Amongst New Zealand contemporary artists is Barry Ross Smith. His paintings show key moments in rural life in New Zealand on a farm, beach or bach.
Barry was born and raised in New Zealand. His professional training included sign writing and commercial artist. Painting became his focus after meeting and painting with an American artist in 1995. He takes pleasure in outdoor scenes and life models. The very first public exhibition was held in 2008. The same year he started studying at Whitecliffe School of Art in
Parnell, Auckland to gain his Master of Fine Arts degree.
In his artwork Barry renders life in rural New Zealand. New Zealanders are portrayed working on their farm or with their farm animals. Paintings show farmer in their leading, selecting and organising role they take on while working with farm animals. At other times the beach and the activities around the beach like sunbathing, reading in the shade or going camping move into the centre. At other times the painted story revolves around the typical New Zealand bach. Commonly the scenes described in his artworks touch viewers in a way like meeting an old acquaintance.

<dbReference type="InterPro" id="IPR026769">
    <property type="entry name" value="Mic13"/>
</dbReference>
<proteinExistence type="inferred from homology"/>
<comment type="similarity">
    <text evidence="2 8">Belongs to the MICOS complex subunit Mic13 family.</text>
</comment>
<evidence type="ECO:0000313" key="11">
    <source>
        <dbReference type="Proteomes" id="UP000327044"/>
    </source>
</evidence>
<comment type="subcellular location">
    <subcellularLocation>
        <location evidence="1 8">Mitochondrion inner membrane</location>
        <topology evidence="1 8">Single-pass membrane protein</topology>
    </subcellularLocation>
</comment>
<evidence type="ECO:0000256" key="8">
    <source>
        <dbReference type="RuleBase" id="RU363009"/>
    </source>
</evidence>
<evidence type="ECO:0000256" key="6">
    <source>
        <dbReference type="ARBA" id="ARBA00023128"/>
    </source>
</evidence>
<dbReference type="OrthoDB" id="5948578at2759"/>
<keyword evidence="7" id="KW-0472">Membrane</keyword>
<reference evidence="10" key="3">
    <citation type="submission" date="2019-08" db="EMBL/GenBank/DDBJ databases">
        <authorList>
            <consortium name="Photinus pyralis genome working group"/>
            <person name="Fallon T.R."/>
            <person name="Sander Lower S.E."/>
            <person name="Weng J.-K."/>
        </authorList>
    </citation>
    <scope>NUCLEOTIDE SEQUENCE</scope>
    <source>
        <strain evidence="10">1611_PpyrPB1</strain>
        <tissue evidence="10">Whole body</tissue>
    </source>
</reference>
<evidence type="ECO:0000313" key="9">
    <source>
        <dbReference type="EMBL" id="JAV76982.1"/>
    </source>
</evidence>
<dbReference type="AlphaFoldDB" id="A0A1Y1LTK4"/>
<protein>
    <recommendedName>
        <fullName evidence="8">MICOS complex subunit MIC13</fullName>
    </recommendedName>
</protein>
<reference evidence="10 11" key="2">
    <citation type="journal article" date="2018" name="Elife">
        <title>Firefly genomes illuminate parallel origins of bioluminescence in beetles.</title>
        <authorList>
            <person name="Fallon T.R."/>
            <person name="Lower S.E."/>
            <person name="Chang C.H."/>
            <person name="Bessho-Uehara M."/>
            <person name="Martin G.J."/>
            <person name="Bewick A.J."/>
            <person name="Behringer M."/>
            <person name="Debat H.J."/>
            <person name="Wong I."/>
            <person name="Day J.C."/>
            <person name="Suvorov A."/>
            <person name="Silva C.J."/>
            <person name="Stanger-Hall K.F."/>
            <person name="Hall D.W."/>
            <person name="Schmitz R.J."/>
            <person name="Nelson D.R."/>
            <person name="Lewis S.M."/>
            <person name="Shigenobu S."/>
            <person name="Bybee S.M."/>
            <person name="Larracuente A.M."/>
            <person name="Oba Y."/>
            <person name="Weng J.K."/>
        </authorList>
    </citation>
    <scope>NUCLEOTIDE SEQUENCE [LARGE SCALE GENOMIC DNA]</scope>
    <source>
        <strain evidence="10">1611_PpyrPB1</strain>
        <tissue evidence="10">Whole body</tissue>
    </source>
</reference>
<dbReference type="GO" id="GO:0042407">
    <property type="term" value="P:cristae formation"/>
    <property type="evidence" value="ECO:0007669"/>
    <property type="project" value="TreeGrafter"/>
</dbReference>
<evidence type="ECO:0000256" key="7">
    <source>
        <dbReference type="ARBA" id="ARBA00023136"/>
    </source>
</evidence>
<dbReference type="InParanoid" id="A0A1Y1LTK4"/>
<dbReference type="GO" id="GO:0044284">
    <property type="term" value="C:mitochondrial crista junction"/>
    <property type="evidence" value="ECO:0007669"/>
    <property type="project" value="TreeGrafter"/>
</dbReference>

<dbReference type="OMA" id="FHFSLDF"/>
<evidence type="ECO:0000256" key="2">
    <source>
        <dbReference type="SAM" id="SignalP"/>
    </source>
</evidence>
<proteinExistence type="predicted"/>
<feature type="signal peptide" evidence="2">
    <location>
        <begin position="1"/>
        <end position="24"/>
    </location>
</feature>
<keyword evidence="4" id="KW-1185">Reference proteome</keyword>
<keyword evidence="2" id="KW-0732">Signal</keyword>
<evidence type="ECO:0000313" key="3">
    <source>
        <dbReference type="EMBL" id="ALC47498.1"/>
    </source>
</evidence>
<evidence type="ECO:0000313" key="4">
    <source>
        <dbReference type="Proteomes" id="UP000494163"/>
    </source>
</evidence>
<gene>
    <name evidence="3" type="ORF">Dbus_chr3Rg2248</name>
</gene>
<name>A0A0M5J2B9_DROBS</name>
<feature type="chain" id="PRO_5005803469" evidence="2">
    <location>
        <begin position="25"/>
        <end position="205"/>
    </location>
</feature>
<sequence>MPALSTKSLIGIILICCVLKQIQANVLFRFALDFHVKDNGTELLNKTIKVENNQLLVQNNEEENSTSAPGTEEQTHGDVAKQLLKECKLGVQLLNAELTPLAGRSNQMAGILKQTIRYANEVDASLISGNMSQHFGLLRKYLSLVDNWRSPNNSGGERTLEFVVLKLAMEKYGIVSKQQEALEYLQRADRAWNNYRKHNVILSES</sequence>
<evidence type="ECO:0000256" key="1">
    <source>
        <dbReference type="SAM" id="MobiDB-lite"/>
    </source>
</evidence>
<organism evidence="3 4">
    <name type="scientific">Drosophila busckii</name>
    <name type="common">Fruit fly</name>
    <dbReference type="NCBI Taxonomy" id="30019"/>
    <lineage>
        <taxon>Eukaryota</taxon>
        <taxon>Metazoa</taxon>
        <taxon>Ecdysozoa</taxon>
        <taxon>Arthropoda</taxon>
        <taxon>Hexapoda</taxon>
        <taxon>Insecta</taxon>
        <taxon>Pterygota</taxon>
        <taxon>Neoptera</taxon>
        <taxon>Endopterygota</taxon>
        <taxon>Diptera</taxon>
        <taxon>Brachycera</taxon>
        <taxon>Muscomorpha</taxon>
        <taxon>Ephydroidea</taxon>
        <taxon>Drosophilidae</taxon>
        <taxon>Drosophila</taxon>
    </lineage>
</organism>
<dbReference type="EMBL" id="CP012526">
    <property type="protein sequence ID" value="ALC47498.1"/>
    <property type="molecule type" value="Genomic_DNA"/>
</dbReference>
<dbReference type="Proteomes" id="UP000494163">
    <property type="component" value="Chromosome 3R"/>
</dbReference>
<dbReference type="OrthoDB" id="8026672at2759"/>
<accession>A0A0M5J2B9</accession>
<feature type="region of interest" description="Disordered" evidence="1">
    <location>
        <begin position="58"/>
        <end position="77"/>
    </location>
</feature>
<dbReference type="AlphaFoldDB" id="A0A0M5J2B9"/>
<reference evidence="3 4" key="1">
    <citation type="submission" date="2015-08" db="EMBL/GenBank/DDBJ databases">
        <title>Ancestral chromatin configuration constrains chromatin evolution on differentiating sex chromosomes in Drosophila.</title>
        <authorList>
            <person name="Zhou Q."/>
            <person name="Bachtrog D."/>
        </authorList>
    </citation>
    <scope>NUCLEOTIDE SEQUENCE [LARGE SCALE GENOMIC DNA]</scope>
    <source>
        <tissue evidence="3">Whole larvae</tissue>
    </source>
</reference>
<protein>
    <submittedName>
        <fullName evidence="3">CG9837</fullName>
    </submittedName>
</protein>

'Rush Hour' on a farm means it is the time to bring in the cows for milking.
Two farmers are peacefully resting on a quad bike with an attentive eye to the dog who is herding the cows towards the milking shed.
'Sitting Pretty' is showing a retro caravan standing under trees swaying in the breeze. Nostalgic memories of a sun drenched kiwi summer immediately echo pictures of similar scenes the viewer may have experienced.
'Interior Landscape' is an interesting title to a painting that tricks the observer. A bach front with an open front and back door lets the eye walk through to the unfolding mountainous landscape on the back side of the bach and turns it cleverly into an interior landscape.